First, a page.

In 1962, pressure was increasing on President Kennedy in the US to do something about the nuclear facilities, that were being supplied and built by the Russians in Cuba, especially after US spy-planes showed clear photographic evidence of the progress of the facility. Kennedy ordered a naval blockade of Cuba and announced that it would not permit offensive weapons to be delivered by the Russians, to the island of Cuba. What followed was an incredibly tense drama and which made the headline news in the U.S. It was the closest the world would come to full scale nuclear war.
Kennedy and the Soviet leader eventually reached an agreement. The Soviets would dismantle their offensive weapons in Cuba and the US would end its naval blockage and agree that it would never invade Cuba without direct provocation. The Americans also agreed to dismantle the nuclear warheads they had secretly deployed within striking distance of the USSR, in Italy and Turkey, a year earlier (a program which was unknown to the American people).
Cuba began to take on the impression of a communist state. The standard of living in Cuba in the 1970s was poor and discontent was clear among Cuban people. Fidel Castro himself would admit the failings of his economic policies in a 1970s speech. In 1975, the sixteen which formed the American states, lifted their sanction against Cuba, but the United States still maintained its own.
The Soviet Union collapsed in 1991 and this tested Castro’s rule in the years which followed. Cuba faced a severe economic downturn, following the withdrawal of Soviet subsidies worth around five billion dollars annually. This resulted in shortages in food and fuel shortages in Cuba. From 1993, Cuba began to accept US food and medicine, partly a sign of the growing influence of Cubans living in the US and the growing influence of Cuban Americans.
To replace the Russian aid, Cuba found a new friend in communist China. Castro also turned to Hugo Chavez, a former President of Venezuela and Evo Morales, the President of Bolivia. These countries provided Cuba with oil and gas. In 2008, 81 year old Fidel Castro announced his resignation of Cuba and announced his younger 76 year old brother Raul Castro, as the new president.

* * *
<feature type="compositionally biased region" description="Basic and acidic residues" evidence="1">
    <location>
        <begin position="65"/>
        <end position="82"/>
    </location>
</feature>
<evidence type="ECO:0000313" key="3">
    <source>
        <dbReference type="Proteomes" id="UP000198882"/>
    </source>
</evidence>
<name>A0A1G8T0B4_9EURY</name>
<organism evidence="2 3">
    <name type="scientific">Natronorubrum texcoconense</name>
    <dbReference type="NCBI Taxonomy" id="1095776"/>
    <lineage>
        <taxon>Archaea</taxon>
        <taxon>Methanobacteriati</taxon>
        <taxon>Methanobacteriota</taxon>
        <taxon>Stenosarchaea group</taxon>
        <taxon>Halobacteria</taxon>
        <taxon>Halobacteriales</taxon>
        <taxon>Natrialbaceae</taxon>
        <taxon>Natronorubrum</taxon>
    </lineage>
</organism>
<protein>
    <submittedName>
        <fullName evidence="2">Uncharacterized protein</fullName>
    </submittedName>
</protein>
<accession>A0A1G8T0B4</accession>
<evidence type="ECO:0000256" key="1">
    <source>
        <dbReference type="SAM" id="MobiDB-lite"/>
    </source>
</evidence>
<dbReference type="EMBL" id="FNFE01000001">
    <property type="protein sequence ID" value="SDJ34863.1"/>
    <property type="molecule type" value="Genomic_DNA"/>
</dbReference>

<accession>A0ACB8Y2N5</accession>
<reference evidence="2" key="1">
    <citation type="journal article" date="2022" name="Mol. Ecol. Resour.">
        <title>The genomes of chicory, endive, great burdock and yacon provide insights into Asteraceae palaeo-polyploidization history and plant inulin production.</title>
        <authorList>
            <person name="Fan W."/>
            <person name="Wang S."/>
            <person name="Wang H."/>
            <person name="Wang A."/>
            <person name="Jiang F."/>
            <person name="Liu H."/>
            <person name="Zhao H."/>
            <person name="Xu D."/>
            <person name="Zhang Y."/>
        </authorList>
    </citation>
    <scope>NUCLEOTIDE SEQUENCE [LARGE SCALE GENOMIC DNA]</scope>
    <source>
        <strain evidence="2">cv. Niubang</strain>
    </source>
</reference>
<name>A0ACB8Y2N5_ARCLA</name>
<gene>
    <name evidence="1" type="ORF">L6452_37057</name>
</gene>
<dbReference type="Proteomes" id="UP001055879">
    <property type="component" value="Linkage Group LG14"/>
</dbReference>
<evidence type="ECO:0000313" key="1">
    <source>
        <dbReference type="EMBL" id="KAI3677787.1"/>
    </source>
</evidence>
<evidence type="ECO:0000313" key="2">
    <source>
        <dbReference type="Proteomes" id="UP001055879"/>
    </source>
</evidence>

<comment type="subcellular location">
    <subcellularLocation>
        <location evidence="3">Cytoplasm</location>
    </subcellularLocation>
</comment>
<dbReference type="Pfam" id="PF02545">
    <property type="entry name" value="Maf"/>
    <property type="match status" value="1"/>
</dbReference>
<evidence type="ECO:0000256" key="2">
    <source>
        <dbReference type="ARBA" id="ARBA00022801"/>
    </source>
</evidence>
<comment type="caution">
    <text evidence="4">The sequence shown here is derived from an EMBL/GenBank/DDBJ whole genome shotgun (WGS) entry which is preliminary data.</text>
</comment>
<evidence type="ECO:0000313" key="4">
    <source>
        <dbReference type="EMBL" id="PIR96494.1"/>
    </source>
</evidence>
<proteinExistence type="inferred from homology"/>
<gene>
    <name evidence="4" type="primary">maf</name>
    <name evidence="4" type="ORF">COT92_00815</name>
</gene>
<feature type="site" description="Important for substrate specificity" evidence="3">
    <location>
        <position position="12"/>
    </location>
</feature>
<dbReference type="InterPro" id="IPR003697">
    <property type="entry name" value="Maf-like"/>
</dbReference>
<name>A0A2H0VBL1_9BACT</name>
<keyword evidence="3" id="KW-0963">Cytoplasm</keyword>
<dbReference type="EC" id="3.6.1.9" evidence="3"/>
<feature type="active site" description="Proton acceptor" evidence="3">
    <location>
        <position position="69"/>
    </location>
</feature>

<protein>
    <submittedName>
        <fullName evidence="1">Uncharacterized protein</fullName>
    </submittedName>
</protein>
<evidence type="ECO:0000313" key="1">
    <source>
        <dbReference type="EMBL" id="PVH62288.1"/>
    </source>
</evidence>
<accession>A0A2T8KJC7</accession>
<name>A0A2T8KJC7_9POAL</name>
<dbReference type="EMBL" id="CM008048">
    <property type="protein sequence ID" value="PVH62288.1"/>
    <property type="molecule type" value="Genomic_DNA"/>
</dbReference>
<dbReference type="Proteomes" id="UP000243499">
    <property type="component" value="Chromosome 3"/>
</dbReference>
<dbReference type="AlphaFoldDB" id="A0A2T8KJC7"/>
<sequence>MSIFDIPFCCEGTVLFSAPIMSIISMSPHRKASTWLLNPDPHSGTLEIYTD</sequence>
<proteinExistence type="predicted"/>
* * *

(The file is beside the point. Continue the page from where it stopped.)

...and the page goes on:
After his 2009 inauguration, President Obama of the United States announced that relations with Cuba could be normalised, if Cuba took steps towards democracy. Obama also looked at a ban on Cuban Americans who wanted to travel and send money to their homeland, but relations became strained again that year, after Cuba arrested U.S. government subcontractor Alan Gross and sentenced him to 15 years. In 2013, Cuba ended the 52 year old rule which demanded that any citizen who wished to travel abroad, had to buy an expensive government permit and produce a letter of invitation. Later that year, Raul Castro announced he was stepping down in 2018.
More recently, the Cuban to American relationship has come full circle. President Raul Castro and President Obama have negotiated the release of Mr Gross and an unnamed American spy, in exchange for a group of Cuban spies, held in America for over 15 years. This swap, along with Cuba’s agreement to some other conditions, led to President Obama’s historic announcement, that the United States would begin to normalise relations with Cuba, potentially ending one of world’s longest economic stand-offs in history.
Despite years of sanctions, the United States was still providing Cuba with over six percent of its imports, a number which is likely to rise dramatically if investment begins to flow from USA into Cuba.